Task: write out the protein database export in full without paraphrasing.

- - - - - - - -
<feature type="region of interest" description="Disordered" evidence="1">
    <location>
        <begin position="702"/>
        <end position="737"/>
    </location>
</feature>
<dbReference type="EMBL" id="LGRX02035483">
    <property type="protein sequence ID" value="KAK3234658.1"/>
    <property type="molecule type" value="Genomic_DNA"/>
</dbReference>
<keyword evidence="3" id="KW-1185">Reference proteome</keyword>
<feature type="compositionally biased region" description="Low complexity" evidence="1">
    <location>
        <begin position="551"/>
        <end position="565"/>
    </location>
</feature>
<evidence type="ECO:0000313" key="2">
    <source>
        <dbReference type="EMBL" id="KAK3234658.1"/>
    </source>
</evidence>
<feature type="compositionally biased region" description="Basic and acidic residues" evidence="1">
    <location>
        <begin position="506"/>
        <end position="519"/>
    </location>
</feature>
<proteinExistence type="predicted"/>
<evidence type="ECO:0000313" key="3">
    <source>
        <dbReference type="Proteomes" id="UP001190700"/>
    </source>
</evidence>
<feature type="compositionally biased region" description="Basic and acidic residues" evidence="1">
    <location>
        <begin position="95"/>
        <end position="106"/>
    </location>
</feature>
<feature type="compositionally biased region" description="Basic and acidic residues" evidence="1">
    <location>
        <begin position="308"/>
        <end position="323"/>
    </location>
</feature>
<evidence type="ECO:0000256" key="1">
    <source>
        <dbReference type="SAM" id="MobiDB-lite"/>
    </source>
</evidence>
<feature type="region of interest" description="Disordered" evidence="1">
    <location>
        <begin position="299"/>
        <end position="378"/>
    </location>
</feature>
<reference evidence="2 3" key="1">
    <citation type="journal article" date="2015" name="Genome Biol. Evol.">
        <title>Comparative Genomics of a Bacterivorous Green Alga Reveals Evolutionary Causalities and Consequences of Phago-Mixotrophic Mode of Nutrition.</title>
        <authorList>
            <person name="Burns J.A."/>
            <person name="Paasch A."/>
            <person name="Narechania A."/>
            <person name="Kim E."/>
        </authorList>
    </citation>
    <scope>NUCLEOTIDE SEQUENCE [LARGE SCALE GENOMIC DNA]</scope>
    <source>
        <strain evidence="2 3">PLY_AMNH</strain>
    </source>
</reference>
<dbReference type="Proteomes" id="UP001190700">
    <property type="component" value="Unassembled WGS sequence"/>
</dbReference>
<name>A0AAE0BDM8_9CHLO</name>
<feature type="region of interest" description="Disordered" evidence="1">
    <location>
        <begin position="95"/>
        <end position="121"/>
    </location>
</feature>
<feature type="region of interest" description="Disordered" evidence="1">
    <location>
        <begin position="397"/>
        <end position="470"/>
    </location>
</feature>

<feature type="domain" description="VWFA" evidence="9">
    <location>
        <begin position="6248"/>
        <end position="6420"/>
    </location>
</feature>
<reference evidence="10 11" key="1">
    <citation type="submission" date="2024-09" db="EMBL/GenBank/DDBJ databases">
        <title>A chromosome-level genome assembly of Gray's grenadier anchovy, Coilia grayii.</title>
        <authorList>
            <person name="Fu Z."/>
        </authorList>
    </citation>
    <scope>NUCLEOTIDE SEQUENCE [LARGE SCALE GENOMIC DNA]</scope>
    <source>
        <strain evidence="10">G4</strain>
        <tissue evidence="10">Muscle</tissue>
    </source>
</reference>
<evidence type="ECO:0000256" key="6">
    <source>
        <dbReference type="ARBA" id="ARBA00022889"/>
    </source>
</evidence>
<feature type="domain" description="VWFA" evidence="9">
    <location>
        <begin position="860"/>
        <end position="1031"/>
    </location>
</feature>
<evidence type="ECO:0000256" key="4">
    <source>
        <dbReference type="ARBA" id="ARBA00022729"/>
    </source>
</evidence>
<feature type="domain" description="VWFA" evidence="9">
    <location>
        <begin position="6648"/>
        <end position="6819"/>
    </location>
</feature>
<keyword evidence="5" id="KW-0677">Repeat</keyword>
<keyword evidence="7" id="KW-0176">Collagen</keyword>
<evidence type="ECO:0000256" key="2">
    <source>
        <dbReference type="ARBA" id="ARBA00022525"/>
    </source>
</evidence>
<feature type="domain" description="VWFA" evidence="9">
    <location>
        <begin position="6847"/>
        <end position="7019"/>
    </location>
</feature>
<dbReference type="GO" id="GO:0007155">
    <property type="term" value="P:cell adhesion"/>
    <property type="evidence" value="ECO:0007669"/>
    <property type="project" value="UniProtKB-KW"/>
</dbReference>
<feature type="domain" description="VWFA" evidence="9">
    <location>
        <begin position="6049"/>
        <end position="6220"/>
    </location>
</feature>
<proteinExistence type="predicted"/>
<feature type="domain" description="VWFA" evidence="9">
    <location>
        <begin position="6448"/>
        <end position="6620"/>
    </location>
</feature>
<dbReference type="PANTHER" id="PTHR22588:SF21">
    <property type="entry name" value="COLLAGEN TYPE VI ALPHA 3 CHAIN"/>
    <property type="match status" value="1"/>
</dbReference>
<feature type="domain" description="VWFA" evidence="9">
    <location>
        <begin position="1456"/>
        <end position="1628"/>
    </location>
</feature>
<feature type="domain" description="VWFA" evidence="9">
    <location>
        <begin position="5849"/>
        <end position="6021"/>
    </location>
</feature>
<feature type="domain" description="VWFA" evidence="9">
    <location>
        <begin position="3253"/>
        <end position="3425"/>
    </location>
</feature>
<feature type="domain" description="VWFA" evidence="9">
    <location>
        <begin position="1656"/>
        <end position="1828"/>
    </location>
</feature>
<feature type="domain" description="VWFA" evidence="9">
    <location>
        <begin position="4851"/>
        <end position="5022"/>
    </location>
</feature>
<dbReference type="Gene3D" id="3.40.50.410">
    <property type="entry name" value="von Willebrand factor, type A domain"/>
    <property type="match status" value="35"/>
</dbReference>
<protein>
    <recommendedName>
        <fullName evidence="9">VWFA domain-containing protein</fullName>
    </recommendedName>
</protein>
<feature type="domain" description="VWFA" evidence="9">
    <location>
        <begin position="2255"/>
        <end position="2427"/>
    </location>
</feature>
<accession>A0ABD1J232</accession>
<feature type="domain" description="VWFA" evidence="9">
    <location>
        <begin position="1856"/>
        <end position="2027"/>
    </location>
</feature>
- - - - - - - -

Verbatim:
<feature type="region of interest" description="Disordered" evidence="1">
    <location>
        <begin position="702"/>
        <end position="737"/>
    </location>
</feature>
<dbReference type="EMBL" id="LGRX02035483">
    <property type="protein sequence ID" value="KAK3234658.1"/>
    <property type="molecule type" value="Genomic_DNA"/>
</dbReference>
<keyword evidence="3" id="KW-1185">Reference proteome</keyword>
<feature type="compositionally biased region" description="Low complexity" evidence="1">
    <location>
        <begin position="551"/>
        <end position="565"/>
    </location>
</feature>
<evidence type="ECO:0000313" key="2">
    <source>
        <dbReference type="EMBL" id="KAK3234658.1"/>
    </source>
</evidence>
<feature type="compositionally biased region" description="Basic and acidic residues" evidence="1">
    <location>
        <begin position="506"/>
        <end position="519"/>
    </location>
</feature>
<proteinExistence type="predicted"/>
<evidence type="ECO:0000313" key="3">
    <source>
        <dbReference type="Proteomes" id="UP001190700"/>
    </source>
</evidence>
<feature type="compositionally biased region" description="Basic and acidic residues" evidence="1">
    <location>
        <begin position="95"/>
        <end position="106"/>
    </location>
</feature>
<feature type="compositionally biased region" description="Basic and acidic residues" evidence="1">
    <location>
        <begin position="308"/>
        <end position="323"/>
    </location>
</feature>
<evidence type="ECO:0000256" key="1">
    <source>
        <dbReference type="SAM" id="MobiDB-lite"/>
    </source>
</evidence>
<feature type="region of interest" description="Disordered" evidence="1">
    <location>
        <begin position="299"/>
        <end position="378"/>
    </location>
</feature>
<reference evidence="2 3" key="1">
    <citation type="journal article" date="2015" name="Genome Biol. Evol.">
        <title>Comparative Genomics of a Bacterivorous Green Alga Reveals Evolutionary Causalities and Consequences of Phago-Mixotrophic Mode of Nutrition.</title>
        <authorList>
            <person name="Burns J.A."/>
            <person name="Paasch A."/>
            <person name="Narechania A."/>
            <person name="Kim E."/>
        </authorList>
    </citation>
    <scope>NUCLEOTIDE SEQUENCE [LARGE SCALE GENOMIC DNA]</scope>
    <source>
        <strain evidence="2 3">PLY_AMNH</strain>
    </source>
</reference>
<dbReference type="Proteomes" id="UP001190700">
    <property type="component" value="Unassembled WGS sequence"/>
</dbReference>
<name>A0AAE0BDM8_9CHLO</name>
<feature type="region of interest" description="Disordered" evidence="1">
    <location>
        <begin position="95"/>
        <end position="121"/>
    </location>
</feature>
<feature type="region of interest" description="Disordered" evidence="1">
    <location>
        <begin position="397"/>
        <end position="470"/>
    </location>
</feature>

<feature type="domain" description="VWFA" evidence="9">
    <location>
        <begin position="6248"/>
        <end position="6420"/>
    </location>
</feature>
<reference evidence="10 11" key="1">
    <citation type="submission" date="2024-09" db="EMBL/GenBank/DDBJ databases">
        <title>A chromosome-level genome assembly of Gray's grenadier anchovy, Coilia grayii.</title>
        <authorList>
            <person name="Fu Z."/>
        </authorList>
    </citation>
    <scope>NUCLEOTIDE SEQUENCE [LARGE SCALE GENOMIC DNA]</scope>
    <source>
        <strain evidence="10">G4</strain>
        <tissue evidence="10">Muscle</tissue>
    </source>
</reference>
<evidence type="ECO:0000256" key="6">
    <source>
        <dbReference type="ARBA" id="ARBA00022889"/>
    </source>
</evidence>
<feature type="domain" description="VWFA" evidence="9">
    <location>
        <begin position="860"/>
        <end position="1031"/>
    </location>
</feature>
<evidence type="ECO:0000256" key="4">
    <source>
        <dbReference type="ARBA" id="ARBA00022729"/>
    </source>
</evidence>
<feature type="domain" description="VWFA" evidence="9">
    <location>
        <begin position="6648"/>
        <end position="6819"/>
    </location>
</feature>
<keyword evidence="5" id="KW-0677">Repeat</keyword>
<keyword evidence="7" id="KW-0176">Collagen</keyword>
<evidence type="ECO:0000256" key="2">
    <source>
        <dbReference type="ARBA" id="ARBA00022525"/>
    </source>
</evidence>
<feature type="domain" description="VWFA" evidence="9">
    <location>
        <begin position="6847"/>
        <end position="7019"/>
    </location>
</feature>
<dbReference type="GO" id="GO:0007155">
    <property type="term" value="P:cell adhesion"/>
    <property type="evidence" value="ECO:0007669"/>
    <property type="project" value="UniProtKB-KW"/>
</dbReference>
<feature type="domain" description="VWFA" evidence="9">
    <location>
        <begin position="6049"/>
        <end position="6220"/>
    </location>
</feature>
<proteinExistence type="predicted"/>
<feature type="domain" description="VWFA" evidence="9">
    <location>
        <begin position="6448"/>
        <end position="6620"/>
    </location>
</feature>
<dbReference type="PANTHER" id="PTHR22588:SF21">
    <property type="entry name" value="COLLAGEN TYPE VI ALPHA 3 CHAIN"/>
    <property type="match status" value="1"/>
</dbReference>
<feature type="domain" description="VWFA" evidence="9">
    <location>
        <begin position="1456"/>
        <end position="1628"/>
    </location>
</feature>
<feature type="domain" description="VWFA" evidence="9">
    <location>
        <begin position="5849"/>
        <end position="6021"/>
    </location>
</feature>
<feature type="domain" description="VWFA" evidence="9">
    <location>
        <begin position="3253"/>
        <end position="3425"/>
    </location>
</feature>
<feature type="domain" description="VWFA" evidence="9">
    <location>
        <begin position="1656"/>
        <end position="1828"/>
    </location>
</feature>
<feature type="domain" description="VWFA" evidence="9">
    <location>
        <begin position="4851"/>
        <end position="5022"/>
    </location>
</feature>
<dbReference type="Gene3D" id="3.40.50.410">
    <property type="entry name" value="von Willebrand factor, type A domain"/>
    <property type="match status" value="35"/>
</dbReference>
<protein>
    <recommendedName>
        <fullName evidence="9">VWFA domain-containing protein</fullName>
    </recommendedName>
</protein>
<feature type="domain" description="VWFA" evidence="9">
    <location>
        <begin position="2255"/>
        <end position="2427"/>
    </location>
</feature>
<accession>A0ABD1J232</accession>
<feature type="domain" description="VWFA" evidence="9">
    <location>
        <begin position="1856"/>
        <end position="2027"/>
    </location>
</feature>